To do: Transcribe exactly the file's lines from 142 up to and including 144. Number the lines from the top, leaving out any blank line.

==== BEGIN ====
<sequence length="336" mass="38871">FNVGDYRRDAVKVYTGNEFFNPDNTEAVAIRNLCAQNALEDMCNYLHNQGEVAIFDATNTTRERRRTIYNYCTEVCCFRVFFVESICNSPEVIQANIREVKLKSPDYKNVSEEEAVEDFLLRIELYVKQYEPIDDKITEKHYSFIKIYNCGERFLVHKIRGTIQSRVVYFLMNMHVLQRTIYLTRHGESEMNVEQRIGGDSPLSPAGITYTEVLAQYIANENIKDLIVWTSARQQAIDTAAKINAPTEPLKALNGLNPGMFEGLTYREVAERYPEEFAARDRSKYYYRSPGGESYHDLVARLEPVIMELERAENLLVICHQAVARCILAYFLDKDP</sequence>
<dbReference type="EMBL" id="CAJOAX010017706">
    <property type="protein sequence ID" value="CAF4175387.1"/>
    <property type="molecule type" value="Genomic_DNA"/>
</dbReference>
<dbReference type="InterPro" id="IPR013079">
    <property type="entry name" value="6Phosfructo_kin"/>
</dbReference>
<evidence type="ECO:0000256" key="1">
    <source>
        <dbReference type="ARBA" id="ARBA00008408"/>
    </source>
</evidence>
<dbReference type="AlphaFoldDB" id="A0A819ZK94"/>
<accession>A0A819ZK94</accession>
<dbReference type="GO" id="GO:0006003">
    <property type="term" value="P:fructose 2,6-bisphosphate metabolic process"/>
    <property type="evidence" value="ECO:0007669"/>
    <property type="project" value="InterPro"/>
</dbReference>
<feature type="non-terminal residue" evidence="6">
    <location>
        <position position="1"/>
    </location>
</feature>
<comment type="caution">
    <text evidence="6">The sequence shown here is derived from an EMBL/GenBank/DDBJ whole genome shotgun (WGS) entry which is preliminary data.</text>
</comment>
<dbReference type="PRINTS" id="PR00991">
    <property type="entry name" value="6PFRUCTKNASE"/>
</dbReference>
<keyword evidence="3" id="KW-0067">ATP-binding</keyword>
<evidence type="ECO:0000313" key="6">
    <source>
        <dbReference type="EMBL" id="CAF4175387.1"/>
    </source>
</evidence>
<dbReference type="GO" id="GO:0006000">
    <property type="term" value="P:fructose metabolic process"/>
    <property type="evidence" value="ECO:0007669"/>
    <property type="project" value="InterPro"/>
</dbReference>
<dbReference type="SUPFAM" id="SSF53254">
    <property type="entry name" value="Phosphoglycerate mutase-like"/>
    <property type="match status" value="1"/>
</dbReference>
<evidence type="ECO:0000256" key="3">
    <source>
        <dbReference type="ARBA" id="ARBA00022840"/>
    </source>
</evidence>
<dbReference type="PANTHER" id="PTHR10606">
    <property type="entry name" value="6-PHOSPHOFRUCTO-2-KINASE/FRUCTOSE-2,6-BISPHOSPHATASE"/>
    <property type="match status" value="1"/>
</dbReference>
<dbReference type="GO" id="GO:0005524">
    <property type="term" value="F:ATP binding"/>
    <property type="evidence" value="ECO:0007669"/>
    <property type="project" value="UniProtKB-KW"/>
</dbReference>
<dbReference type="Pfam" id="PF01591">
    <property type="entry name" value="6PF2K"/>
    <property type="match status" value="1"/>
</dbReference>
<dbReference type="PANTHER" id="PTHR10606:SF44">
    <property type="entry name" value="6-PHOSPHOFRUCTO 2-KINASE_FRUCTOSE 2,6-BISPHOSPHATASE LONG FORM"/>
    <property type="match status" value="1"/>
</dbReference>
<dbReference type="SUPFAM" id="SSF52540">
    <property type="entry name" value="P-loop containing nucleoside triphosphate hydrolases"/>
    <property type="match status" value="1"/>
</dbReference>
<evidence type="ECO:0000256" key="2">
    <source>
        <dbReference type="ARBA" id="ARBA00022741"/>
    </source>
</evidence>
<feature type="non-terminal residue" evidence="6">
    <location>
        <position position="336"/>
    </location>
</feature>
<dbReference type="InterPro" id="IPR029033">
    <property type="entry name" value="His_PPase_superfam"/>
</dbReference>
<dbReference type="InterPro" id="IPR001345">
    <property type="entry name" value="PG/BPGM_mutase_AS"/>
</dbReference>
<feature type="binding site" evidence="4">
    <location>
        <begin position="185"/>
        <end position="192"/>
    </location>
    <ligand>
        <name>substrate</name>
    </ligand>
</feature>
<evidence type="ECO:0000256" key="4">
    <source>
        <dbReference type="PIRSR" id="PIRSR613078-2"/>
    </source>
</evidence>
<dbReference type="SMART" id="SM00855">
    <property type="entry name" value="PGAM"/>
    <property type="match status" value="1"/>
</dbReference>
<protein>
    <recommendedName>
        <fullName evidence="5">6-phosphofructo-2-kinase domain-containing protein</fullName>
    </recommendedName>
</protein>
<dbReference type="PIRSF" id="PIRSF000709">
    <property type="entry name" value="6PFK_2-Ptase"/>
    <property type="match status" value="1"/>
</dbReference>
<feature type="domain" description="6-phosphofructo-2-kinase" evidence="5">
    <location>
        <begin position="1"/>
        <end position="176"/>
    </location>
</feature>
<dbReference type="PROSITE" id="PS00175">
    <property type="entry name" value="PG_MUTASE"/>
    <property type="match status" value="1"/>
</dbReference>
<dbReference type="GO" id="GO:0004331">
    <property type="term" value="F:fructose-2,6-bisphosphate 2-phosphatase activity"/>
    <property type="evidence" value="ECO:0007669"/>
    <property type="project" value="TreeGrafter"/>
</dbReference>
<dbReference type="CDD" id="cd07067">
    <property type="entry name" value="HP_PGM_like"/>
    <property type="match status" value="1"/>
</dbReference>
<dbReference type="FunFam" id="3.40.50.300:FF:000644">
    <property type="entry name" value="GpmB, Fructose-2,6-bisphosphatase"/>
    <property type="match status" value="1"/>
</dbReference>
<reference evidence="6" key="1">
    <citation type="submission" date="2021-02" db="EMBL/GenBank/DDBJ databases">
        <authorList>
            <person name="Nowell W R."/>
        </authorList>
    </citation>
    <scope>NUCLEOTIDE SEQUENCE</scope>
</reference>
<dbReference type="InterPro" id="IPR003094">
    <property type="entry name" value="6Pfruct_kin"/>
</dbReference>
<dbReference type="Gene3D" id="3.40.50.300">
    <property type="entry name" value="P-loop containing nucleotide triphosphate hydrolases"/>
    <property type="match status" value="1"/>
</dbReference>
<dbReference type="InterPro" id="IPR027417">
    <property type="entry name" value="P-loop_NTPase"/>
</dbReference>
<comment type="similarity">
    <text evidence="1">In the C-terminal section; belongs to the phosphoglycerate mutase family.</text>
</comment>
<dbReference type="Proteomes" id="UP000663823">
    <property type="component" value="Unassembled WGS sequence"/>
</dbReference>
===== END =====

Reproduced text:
            <person name="Nowell W R."/>
        </authorList>
    </citation>